Dimensions of quality for mobile applications in chronic disease management
Shaw, J (NPI); Brown, E; Fremont, P; Hofer, S; Agarwal, P; Borycki, E; Kushniruk, A; Witteman, H; Bhatia, R; Clark, B; Griffith, J; Jamieson, T; Lamothe, L; Springhall, E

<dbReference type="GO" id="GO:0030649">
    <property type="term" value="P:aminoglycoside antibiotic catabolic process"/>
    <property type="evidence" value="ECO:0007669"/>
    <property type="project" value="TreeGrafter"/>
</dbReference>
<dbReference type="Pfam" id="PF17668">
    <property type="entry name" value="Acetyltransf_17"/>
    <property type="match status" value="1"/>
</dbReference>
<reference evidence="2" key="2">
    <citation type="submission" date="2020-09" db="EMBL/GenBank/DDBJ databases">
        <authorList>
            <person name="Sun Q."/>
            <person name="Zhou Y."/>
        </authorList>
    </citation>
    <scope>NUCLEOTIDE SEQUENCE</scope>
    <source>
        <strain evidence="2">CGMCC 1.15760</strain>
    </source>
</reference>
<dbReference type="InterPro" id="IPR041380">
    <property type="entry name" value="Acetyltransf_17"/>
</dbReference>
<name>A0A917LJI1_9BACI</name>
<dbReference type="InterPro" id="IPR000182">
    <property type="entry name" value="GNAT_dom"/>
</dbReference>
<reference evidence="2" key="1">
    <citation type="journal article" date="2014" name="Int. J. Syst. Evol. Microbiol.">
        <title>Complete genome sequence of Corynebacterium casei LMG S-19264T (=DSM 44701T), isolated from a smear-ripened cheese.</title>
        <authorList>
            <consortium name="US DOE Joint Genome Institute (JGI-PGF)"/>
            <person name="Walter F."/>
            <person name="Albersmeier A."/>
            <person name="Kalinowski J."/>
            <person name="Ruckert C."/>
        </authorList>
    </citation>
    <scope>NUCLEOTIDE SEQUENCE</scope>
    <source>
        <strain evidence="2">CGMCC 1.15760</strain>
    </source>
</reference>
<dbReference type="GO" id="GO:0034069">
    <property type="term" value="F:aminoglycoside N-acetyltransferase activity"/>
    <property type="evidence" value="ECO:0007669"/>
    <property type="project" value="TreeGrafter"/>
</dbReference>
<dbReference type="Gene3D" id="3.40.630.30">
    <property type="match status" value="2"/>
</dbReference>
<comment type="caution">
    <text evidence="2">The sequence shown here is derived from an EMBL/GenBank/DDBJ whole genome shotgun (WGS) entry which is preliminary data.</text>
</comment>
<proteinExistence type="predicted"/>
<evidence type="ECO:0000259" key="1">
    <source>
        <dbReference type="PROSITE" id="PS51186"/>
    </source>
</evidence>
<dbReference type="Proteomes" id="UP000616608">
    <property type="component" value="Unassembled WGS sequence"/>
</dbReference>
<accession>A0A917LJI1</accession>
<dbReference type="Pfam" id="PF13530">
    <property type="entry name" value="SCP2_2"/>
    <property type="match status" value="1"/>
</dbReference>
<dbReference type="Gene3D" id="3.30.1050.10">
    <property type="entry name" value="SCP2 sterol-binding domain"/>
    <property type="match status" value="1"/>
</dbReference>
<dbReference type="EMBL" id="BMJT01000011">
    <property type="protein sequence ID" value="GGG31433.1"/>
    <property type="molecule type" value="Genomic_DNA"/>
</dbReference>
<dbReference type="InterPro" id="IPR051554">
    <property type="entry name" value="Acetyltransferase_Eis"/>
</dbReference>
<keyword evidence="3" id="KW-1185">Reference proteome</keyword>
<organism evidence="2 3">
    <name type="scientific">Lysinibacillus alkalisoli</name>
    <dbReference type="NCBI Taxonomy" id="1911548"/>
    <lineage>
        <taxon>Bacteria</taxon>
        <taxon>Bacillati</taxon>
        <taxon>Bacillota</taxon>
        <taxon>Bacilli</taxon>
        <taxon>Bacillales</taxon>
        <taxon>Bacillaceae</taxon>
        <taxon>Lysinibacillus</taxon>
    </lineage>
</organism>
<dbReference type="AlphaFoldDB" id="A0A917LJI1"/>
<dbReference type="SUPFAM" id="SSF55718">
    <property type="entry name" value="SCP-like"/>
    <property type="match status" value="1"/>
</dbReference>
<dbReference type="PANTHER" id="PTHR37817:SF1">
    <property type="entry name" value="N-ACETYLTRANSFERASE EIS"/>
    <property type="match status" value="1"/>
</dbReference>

While the number of systematic reviews which evaluate mobile applications for chronic disease management has grown substantially in the past 2 years, these approaches require long timescales for evaluation and often involve randomization to achieve highly specific results. Based on these practices, these studies neglect to consider elements of the ecological validity and adoption in daily life. In the absence of regulation for creating or releasing a health app, many apps included in these reviews are also likely poor quality and may put patients at risk regarding their security and clinical outcomes. In response to this, researchers have begun to evaluate mobile applications based on pre-defined lists of quality criteria which are applicable in very short timeframes. These studies generally involved searching online markets and platforms for mobile applications (e.g., iTunes), identifying and using several popular applications, and applying the pre-defined criteria to provide judgments on their quality. The rise of studies evaluating mobile applications in this way raises questions about the range of criteria being used to judge their quality. In order to fully realize the potential of mobile technologies to improve chronic care management, health systems require clearly validated methods for selecting and evaluating the quality of apps. As no systematic assessment of these quality criteria has yet been conducted, a systematic assessment of these criteria is important in order to comment on the applicability of these studies and to improve the role of these studies in clinical decision-making and health system planning. Our scoping study will review the literature assessing mobile applications via direct reviews of application function, and will identify the key indicators of quality of mobile applications for clinical use in the management of chronic conditions that have been identified in research literature. We will also assess how these criteria compare to (a) principles user-centered design and (b) frameworks for the implementation and adoption of mobile applications.